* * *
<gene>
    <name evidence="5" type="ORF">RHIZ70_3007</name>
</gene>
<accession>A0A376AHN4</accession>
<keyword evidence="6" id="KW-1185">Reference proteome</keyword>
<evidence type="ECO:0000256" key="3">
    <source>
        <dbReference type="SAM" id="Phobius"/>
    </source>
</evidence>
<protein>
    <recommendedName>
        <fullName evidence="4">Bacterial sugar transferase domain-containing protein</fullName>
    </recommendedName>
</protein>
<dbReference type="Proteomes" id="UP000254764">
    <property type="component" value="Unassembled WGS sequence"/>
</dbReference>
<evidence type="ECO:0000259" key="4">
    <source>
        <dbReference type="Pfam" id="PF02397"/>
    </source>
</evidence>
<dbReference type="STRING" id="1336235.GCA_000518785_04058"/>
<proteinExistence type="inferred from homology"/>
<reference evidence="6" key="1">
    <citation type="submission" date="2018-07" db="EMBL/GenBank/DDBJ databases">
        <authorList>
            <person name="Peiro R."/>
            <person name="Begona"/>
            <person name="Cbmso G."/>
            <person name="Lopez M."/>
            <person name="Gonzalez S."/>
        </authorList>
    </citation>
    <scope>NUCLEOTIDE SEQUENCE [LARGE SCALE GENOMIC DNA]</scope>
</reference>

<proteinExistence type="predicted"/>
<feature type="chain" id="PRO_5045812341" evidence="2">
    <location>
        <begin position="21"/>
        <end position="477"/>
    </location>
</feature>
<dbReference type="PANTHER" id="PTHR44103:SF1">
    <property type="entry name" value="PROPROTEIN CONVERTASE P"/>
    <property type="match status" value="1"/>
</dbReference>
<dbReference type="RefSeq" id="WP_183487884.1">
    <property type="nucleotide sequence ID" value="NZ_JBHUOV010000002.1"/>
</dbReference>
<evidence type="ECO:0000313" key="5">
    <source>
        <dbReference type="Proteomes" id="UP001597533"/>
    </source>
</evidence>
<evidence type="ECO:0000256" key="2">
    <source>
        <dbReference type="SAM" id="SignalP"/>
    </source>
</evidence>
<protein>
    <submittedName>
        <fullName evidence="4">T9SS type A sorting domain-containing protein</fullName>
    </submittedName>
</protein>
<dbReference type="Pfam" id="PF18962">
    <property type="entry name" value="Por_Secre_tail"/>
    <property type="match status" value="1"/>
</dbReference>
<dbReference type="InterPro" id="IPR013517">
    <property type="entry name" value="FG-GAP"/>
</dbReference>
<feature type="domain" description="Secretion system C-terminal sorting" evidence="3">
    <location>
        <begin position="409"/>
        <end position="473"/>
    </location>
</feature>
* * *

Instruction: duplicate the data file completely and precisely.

<gene>
    <name evidence="5" type="ORF">RHIZ70_3007</name>
</gene>
<accession>A0A376AHN4</accession>
<keyword evidence="6" id="KW-1185">Reference proteome</keyword>
<evidence type="ECO:0000256" key="3">
    <source>
        <dbReference type="SAM" id="Phobius"/>
    </source>
</evidence>
<protein>
    <recommendedName>
        <fullName evidence="4">Bacterial sugar transferase domain-containing protein</fullName>
    </recommendedName>
</protein>
<dbReference type="Proteomes" id="UP000254764">
    <property type="component" value="Unassembled WGS sequence"/>
</dbReference>
<evidence type="ECO:0000259" key="4">
    <source>
        <dbReference type="Pfam" id="PF02397"/>
    </source>
</evidence>
<dbReference type="STRING" id="1336235.GCA_000518785_04058"/>
<proteinExistence type="inferred from homology"/>
<reference evidence="6" key="1">
    <citation type="submission" date="2018-07" db="EMBL/GenBank/DDBJ databases">
        <authorList>
            <person name="Peiro R."/>
            <person name="Begona"/>
            <person name="Cbmso G."/>
            <person name="Lopez M."/>
            <person name="Gonzalez S."/>
        </authorList>
    </citation>
    <scope>NUCLEOTIDE SEQUENCE [LARGE SCALE GENOMIC DNA]</scope>
</reference>

<proteinExistence type="predicted"/>
<feature type="chain" id="PRO_5045812341" evidence="2">
    <location>
        <begin position="21"/>
        <end position="477"/>
    </location>
</feature>
<dbReference type="PANTHER" id="PTHR44103:SF1">
    <property type="entry name" value="PROPROTEIN CONVERTASE P"/>
    <property type="match status" value="1"/>
</dbReference>
<dbReference type="RefSeq" id="WP_183487884.1">
    <property type="nucleotide sequence ID" value="NZ_JBHUOV010000002.1"/>
</dbReference>
<evidence type="ECO:0000313" key="5">
    <source>
        <dbReference type="Proteomes" id="UP001597533"/>
    </source>
</evidence>
<evidence type="ECO:0000256" key="2">
    <source>
        <dbReference type="SAM" id="SignalP"/>
    </source>
</evidence>
<protein>
    <submittedName>
        <fullName evidence="4">T9SS type A sorting domain-containing protein</fullName>
    </submittedName>
</protein>
<dbReference type="Pfam" id="PF18962">
    <property type="entry name" value="Por_Secre_tail"/>
    <property type="match status" value="1"/>
</dbReference>
<dbReference type="InterPro" id="IPR013517">
    <property type="entry name" value="FG-GAP"/>
</dbReference>
<feature type="domain" description="Secretion system C-terminal sorting" evidence="3">
    <location>
        <begin position="409"/>
        <end position="473"/>
    </location>
</feature>